OpenAI CEO Sam Altman tells US lawmakers ‘AI regulation is essential’

Sam Altman, the CEO of OpenAI, the company responsible for creating Artificial Intelligence chatbot ChatGPT and image generator Dall-E 2, called for “regulation of AI” as he testified in his first appearance in front of the US Congress.

Altman used the session to urge Congress to impose new rules on big tech
Open AI CEO Sam Altman used the session to urge Congress to impose new rules on big tech. Photo courtesy: Twitterr/@Jay_DeLay

Speaking to the Senate judiciary committee, Altman said he supported regulatory guardrails for the technology that would enable the benefits of artificial intelligence while minimising the harms.

“We think that regulatory intervention by governments will be critical to mitigate the risks of increasingly powerful models,” Altman said in his prepared remarks.

During the hearing, several lawmakers stressed their deepest fears of AI's developments, with a leading senator opening the hearing on Capitol Hill with a computer-generated voice – which sounded remarkably similar to his own – reading a text written by the bot.

"If you were listening from home, you might have thought that voice was mine and the words from me, but in fact, that voice was not mine," said Senator Richard Blumenthal.

Artificial intelligence technologies "are more than just research experiments. They are no longer fantasies of science fiction, they are real and present," said Blumenthal, a Democrat.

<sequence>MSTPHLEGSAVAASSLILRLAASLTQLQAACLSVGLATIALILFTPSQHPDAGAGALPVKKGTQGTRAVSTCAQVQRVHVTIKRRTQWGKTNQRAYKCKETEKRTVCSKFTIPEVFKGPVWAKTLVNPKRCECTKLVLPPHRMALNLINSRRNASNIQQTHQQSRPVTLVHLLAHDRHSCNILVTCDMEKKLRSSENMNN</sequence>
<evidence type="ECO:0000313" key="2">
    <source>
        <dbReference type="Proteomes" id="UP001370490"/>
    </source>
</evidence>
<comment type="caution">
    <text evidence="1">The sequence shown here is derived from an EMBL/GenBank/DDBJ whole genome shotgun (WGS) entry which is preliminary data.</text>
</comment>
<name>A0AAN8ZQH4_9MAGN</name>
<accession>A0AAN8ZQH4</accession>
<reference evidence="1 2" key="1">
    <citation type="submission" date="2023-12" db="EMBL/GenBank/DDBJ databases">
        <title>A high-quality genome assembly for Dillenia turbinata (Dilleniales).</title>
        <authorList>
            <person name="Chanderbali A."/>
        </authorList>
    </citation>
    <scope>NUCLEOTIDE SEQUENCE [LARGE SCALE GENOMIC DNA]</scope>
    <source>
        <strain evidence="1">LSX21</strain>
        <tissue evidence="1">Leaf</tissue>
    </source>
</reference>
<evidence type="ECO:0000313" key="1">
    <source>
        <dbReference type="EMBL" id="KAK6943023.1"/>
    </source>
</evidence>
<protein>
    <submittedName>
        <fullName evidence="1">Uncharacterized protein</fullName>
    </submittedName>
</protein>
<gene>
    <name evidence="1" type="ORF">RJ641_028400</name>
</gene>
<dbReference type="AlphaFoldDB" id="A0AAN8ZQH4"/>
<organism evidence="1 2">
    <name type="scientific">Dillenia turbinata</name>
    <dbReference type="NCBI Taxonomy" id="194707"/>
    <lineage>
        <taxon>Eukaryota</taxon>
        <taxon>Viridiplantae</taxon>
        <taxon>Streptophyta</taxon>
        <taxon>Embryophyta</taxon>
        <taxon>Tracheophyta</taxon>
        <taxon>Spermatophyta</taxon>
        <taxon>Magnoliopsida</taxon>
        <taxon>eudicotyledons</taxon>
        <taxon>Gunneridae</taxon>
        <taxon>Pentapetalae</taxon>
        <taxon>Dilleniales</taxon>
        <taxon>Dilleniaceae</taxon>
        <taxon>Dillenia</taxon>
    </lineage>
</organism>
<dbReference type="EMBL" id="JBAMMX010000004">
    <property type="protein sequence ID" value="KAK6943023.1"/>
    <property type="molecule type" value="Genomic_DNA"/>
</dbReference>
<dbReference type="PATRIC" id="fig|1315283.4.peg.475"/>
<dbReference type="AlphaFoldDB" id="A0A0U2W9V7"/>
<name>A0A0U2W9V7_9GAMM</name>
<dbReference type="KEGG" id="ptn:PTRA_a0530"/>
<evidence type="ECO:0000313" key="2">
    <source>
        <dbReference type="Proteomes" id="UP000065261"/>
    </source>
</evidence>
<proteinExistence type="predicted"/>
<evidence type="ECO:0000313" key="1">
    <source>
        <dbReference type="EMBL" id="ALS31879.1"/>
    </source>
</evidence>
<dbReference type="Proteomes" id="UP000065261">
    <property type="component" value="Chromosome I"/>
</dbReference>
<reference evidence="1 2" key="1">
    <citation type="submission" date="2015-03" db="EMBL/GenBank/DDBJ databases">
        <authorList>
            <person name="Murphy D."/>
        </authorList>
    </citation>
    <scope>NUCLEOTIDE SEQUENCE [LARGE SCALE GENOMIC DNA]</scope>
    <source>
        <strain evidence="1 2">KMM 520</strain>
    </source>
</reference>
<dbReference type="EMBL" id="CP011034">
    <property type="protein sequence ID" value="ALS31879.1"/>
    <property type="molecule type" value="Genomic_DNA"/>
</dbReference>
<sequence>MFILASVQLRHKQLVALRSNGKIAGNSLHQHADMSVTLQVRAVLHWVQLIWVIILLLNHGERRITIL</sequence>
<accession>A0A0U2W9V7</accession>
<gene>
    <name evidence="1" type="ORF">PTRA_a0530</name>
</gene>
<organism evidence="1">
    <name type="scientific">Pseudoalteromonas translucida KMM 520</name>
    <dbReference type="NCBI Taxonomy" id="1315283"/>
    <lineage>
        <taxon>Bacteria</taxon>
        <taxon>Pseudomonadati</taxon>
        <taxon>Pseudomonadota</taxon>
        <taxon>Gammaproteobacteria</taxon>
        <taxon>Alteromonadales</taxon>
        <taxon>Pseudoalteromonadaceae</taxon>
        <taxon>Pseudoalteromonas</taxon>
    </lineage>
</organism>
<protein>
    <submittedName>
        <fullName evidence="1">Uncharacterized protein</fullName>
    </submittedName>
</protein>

Altman, while testifying, proposed establishing a set of safety standards and a specific test models would have to pass before AI bots can be deployed, as well as allowing independent auditors to examine the models before they are launched. He also argued existing frameworks like Section 230, which releases platforms from liability for the content its users post, would not be the right way to regulate the system.

"If this technology goes wrong, it can go quite wrong," Altman said.

Altman used the session to urge Congress to impose new rules on big tech, despite deep political divisions that for years have blocked legislation aimed at regulating the internet.

Governments worldwide are under pressure to move quickly after the release of ChatGPT and BingAI, bots that can churn out human-like content in an instant, went viral and both charmed and scared users.

Crucially for OpenAI, US lawmakers underlined that it also seeks to put generative AI systems such as ChatGPT and DALL-E in a category requiring special transparency measures, such as notifications to users that the output was made by a machine.